In the case before us the subject matter is the same as in the former suit. Both suits were filed by the same attorneys against the same defendants on the same day in the same Court, and both were brought to recover money lost by the same person at gaming tables operated by the same defendants. The evidence that would be needed to establish the allegations in this case would be the same that...

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6 cases
  • Thomas v. Sack
    • United States
    • U.S. District Court — District of Maryland
    • March 7, 2019
    ...any judgment recovered therein is conclusive upon them to the same extent as if they had been formal parties." Ugast v. La Fontaine, 189 Md. 227, 232-33, 55 A.2d 705 (1947). Specifically, the Fourth Circuit has determined that when a substitute trustee "prosecute[s] [a] state court foreclos......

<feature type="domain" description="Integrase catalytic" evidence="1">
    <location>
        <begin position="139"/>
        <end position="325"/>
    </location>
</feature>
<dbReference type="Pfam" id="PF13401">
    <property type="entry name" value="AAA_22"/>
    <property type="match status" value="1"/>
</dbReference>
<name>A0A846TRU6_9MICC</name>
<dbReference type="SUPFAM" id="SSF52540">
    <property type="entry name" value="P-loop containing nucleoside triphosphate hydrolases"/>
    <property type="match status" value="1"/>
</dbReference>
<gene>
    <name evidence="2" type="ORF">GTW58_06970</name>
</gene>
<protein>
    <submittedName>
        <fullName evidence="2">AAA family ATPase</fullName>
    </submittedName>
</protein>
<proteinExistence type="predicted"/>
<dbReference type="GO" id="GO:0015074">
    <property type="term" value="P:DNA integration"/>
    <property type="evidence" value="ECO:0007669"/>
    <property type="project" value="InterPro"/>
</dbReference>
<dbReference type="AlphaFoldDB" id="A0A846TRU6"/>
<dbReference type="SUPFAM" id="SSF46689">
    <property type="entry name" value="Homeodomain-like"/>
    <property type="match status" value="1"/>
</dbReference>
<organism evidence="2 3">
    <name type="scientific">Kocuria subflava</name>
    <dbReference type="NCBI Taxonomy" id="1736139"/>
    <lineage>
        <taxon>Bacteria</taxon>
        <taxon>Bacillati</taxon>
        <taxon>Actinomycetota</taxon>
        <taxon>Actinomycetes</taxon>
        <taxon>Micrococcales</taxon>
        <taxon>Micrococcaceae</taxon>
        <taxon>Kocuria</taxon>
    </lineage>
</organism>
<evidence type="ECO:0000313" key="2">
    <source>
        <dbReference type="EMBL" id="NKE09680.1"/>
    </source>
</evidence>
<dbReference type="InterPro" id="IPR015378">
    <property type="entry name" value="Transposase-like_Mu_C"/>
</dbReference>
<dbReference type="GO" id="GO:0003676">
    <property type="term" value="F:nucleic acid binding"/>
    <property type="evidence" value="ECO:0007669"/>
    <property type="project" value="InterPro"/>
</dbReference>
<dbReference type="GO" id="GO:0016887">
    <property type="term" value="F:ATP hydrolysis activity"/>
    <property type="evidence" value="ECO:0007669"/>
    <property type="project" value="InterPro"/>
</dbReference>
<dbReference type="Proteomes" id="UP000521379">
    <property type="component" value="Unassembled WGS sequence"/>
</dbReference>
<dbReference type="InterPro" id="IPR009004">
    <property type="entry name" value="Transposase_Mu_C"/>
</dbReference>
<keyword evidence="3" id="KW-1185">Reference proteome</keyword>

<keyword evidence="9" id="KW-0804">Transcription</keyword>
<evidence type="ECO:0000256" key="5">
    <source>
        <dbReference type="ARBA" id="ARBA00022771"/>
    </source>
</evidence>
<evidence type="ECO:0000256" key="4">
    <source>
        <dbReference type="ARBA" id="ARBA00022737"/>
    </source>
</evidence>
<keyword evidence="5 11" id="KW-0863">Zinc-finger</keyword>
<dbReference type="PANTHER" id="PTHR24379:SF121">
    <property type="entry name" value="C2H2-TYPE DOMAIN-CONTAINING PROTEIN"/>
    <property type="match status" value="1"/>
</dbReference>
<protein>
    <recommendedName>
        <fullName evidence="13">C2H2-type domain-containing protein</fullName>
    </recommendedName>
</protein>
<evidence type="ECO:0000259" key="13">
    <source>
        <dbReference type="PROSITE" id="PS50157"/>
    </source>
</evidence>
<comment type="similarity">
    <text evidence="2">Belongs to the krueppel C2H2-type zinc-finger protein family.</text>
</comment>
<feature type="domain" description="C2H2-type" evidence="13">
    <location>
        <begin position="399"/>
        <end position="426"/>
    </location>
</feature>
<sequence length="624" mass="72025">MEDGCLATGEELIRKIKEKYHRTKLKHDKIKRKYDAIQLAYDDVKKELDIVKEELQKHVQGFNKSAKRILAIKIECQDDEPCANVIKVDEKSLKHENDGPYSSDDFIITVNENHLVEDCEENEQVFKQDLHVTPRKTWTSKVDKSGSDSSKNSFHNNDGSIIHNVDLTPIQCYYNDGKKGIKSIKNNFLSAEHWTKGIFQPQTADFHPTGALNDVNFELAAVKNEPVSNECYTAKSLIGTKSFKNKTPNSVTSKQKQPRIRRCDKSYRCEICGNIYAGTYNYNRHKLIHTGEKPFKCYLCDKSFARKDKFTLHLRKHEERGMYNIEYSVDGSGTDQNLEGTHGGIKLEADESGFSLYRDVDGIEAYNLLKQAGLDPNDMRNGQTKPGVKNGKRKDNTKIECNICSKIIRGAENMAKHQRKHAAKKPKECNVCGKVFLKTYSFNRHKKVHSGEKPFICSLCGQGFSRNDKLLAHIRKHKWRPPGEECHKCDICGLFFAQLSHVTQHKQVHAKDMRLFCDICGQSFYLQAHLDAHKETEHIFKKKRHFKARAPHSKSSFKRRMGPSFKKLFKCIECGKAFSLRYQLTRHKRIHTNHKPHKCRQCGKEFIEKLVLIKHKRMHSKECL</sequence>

• Menefee v. State
    • United States
    • Maryland Court of Appeals
    • January 24, 2011
    ...Court has defined a “party” as “all persons who have a direct interest in the subject matter of the suit....” Ugast v. LaFontaine, 189 Md. 227, 232, 55 A.2d 705, 708 (1947). Further, in a tort action such as this, we think “[t]he defendant should be he ... who, by reason of the relation bet......
  • Smoot v. Wannall
    • United States
    • Court of Special Appeals of Maryland
    • February 23, 2018
    ...Richman, 354 Md. 472, 492 (1999) (requiring a "valid finaljudgment on the merits by a court of competent jurisdiction"); Ugast v. La Fontaine, 189 Md. 227, 230 (1947) (requiring a final judgment "rendered upon the merits, without fraud or collusion, by a court of competent jurisdiction"). T......
  • Boshea v. Compass Mktg.
    • United States
    • U.S. District Court — District of Maryland
    • October 26, 2023
    ... ... judgment recovered therein is conclusive upon them to the ... same extent as if they had been formal parties.” ... Ugast v. La Fontaine , 189 Md. 227, 232-33, 55 A.2d ... 705 (1947) ...          In sum, ... Compass has not shown any factual ... ...